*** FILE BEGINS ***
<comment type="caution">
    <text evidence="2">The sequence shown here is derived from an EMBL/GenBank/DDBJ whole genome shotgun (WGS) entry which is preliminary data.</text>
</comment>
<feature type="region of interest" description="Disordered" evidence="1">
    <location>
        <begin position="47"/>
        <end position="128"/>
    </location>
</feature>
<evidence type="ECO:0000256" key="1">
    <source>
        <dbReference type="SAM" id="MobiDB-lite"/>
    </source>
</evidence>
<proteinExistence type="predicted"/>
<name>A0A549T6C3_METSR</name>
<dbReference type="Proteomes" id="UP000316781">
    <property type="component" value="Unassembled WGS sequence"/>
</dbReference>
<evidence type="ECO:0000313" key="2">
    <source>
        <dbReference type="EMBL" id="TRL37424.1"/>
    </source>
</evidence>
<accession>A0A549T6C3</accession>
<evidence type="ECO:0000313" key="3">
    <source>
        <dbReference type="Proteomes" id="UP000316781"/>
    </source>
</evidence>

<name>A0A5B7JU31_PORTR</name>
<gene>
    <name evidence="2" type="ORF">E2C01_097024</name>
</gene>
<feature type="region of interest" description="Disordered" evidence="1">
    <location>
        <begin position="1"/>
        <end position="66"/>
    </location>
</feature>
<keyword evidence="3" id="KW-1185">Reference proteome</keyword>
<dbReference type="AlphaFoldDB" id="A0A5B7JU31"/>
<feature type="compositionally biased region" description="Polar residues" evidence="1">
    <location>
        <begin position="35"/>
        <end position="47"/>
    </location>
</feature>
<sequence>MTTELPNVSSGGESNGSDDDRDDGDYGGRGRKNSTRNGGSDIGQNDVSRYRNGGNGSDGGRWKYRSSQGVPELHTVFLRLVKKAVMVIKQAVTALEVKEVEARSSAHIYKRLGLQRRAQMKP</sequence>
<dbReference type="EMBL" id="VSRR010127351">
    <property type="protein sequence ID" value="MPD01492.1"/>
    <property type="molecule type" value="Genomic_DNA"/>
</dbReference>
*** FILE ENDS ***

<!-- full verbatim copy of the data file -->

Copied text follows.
<comment type="caution">
    <text evidence="2">The sequence shown here is derived from an EMBL/GenBank/DDBJ whole genome shotgun (WGS) entry which is preliminary data.</text>
</comment>
<feature type="region of interest" description="Disordered" evidence="1">
    <location>
        <begin position="47"/>
        <end position="128"/>
    </location>
</feature>
<evidence type="ECO:0000256" key="1">
    <source>
        <dbReference type="SAM" id="MobiDB-lite"/>
    </source>
</evidence>
<proteinExistence type="predicted"/>
<name>A0A549T6C3_METSR</name>
<dbReference type="Proteomes" id="UP000316781">
    <property type="component" value="Unassembled WGS sequence"/>
</dbReference>
<evidence type="ECO:0000313" key="2">
    <source>
        <dbReference type="EMBL" id="TRL37424.1"/>
    </source>
</evidence>
<accession>A0A549T6C3</accession>
<evidence type="ECO:0000313" key="3">
    <source>
        <dbReference type="Proteomes" id="UP000316781"/>
    </source>
</evidence>

<name>A0A5B7JU31_PORTR</name>
<gene>
    <name evidence="2" type="ORF">E2C01_097024</name>
</gene>
<feature type="region of interest" description="Disordered" evidence="1">
    <location>
        <begin position="1"/>
        <end position="66"/>
    </location>
</feature>
<keyword evidence="3" id="KW-1185">Reference proteome</keyword>
<dbReference type="AlphaFoldDB" id="A0A5B7JU31"/>
<feature type="compositionally biased region" description="Polar residues" evidence="1">
    <location>
        <begin position="35"/>
        <end position="47"/>
    </location>
</feature>
<sequence>MTTELPNVSSGGESNGSDDDRDDGDYGGRGRKNSTRNGGSDIGQNDVSRYRNGGNGSDGGRWKYRSSQGVPELHTVFLRLVKKAVMVIKQAVTALEVKEVEARSSAHIYKRLGLQRRAQMKP</sequence>
<dbReference type="EMBL" id="VSRR010127351">
    <property type="protein sequence ID" value="MPD01492.1"/>
    <property type="molecule type" value="Genomic_DNA"/>
</dbReference>